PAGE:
What are visual evoked potential (VEP) tests?

Updated: Oct 25, 2019
  • Author: Andrew B Evans, MD; Chief Editor: Selim R Benbadis, MD  more...
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Answer

Answer

The visual evoked potential (VEP) tests the function of the visual pathway from the retina to the occipital cortex. It measures the conduction of the visual pathways from the optic nerve, optic chiasm, and optic radiations to the occipital cortex. It is important to keep in mind that although the axons from the nasal half of the retina decussate at the optic chiasm, the temporal axons do not. Therefore, retrochiasmatic lesions may not be detected by full-field checkerboard stimulation.

The usual waveform is an initial negative peak (N1 or N75), followed by a large positive peak (P1 or P100), followed by another negative peak (N2 or N145). Maximum value for P100 is 115 msec in patients younger than 60 years; after this age, it rises to 120 msec in women and 125 msec in men. Even though published norms are available in the medical literature, each individual laboratory should have its own norms to control for laboratory-to-laboratory variations in technique.

The W morphology, in the author’s experience, is most often an individual variation, though decreasing the stimulation frequency from the ubiquitous 2 Hz to 1 Hz usually converts the W shape into a conventional P100 peak. Check size and alternation rate are factors in this; the responses can be manipulated to a W or a conventional P100 response by changing these parameters. Large checks tend to produce VEPs similar to those produced by flash stimulation.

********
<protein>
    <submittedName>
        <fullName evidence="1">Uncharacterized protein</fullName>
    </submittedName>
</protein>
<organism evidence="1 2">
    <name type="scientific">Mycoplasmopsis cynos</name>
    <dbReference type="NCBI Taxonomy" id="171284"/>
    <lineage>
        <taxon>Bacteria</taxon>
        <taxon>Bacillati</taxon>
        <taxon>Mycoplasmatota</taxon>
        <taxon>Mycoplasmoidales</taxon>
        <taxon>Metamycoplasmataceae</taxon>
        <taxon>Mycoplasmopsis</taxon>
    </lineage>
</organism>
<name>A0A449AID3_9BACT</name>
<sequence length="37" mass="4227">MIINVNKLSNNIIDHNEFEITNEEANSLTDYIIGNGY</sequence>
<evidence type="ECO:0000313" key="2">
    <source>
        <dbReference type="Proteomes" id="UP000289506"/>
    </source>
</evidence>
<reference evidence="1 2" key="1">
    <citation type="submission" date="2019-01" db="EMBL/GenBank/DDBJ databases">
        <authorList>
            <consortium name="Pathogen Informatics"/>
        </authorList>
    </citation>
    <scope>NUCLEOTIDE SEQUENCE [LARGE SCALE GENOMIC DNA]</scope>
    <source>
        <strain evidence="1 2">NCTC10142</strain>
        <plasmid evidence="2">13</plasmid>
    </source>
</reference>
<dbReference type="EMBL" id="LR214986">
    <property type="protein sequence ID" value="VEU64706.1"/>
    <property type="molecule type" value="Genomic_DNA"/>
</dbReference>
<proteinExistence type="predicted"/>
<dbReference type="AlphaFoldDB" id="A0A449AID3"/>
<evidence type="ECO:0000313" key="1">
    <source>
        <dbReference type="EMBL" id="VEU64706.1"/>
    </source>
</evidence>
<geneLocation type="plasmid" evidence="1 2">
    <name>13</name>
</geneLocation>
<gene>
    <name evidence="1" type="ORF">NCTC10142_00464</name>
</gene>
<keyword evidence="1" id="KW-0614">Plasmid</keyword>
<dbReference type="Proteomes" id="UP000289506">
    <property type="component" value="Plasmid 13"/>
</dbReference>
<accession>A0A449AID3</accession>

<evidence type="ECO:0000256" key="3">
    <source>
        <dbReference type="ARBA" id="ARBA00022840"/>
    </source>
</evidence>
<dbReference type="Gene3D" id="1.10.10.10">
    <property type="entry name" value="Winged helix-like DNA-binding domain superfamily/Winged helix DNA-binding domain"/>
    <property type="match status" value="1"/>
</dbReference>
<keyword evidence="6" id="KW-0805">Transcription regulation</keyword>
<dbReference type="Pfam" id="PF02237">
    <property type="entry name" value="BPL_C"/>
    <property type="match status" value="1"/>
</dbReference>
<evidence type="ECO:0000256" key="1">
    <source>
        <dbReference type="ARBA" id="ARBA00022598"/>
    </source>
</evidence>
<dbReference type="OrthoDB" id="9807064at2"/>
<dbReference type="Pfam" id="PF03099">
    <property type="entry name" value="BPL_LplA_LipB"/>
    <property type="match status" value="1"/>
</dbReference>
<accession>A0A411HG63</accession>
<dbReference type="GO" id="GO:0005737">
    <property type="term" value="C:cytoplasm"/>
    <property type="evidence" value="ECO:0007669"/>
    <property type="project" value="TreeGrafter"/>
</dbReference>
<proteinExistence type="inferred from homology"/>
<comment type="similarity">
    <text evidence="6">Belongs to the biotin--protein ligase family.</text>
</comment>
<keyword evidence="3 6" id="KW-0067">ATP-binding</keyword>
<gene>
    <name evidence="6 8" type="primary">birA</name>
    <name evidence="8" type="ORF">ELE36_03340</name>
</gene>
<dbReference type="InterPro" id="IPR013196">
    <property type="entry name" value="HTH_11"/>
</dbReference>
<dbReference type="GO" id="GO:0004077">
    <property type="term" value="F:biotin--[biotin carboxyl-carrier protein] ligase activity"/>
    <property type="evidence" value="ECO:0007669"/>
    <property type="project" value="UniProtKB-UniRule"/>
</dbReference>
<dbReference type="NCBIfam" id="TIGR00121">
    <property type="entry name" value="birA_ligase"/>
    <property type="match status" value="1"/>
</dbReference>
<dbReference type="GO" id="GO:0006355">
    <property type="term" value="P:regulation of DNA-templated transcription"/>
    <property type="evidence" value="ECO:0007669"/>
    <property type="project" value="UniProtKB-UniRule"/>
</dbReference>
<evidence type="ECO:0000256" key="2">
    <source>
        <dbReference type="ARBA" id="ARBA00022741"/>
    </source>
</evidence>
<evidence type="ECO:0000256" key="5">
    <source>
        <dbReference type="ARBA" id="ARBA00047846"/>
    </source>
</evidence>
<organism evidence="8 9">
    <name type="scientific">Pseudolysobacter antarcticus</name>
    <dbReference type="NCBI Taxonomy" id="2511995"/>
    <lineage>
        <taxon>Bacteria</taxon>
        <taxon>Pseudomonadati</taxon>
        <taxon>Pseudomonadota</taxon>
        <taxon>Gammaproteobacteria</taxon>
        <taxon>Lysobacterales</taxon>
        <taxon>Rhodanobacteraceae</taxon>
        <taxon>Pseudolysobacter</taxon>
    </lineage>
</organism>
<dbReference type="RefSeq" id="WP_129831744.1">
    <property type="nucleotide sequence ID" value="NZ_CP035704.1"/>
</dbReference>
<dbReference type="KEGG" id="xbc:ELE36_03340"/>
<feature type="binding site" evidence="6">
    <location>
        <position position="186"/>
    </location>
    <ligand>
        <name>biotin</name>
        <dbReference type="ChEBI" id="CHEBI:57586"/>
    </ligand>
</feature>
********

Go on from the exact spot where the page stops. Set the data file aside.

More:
VEPs are most useful for testing optic nerve function and less useful for assessing postchiasmatic disorders. In patients with retrochiasmatic lesions, MRI is a more useful test. Partial-field studies may be useful for retrochiasmatic lesions; however, they are not performed routinely in clinical settings. It is also important to note that the macula projects to the occipital pole, whereas the rest of the retina projects to the mesial calcarine cortex.

Although the VEP is very useful for detecting an anterior visual conduction disturbance, it is not specific with regard to etiology. A tumor compressing the optic nerve, an ischemic disturbance, or a demyelinating disease may cause delay in the P100; only additional clinical history and, often, MRI are needed to uncover the etiology.


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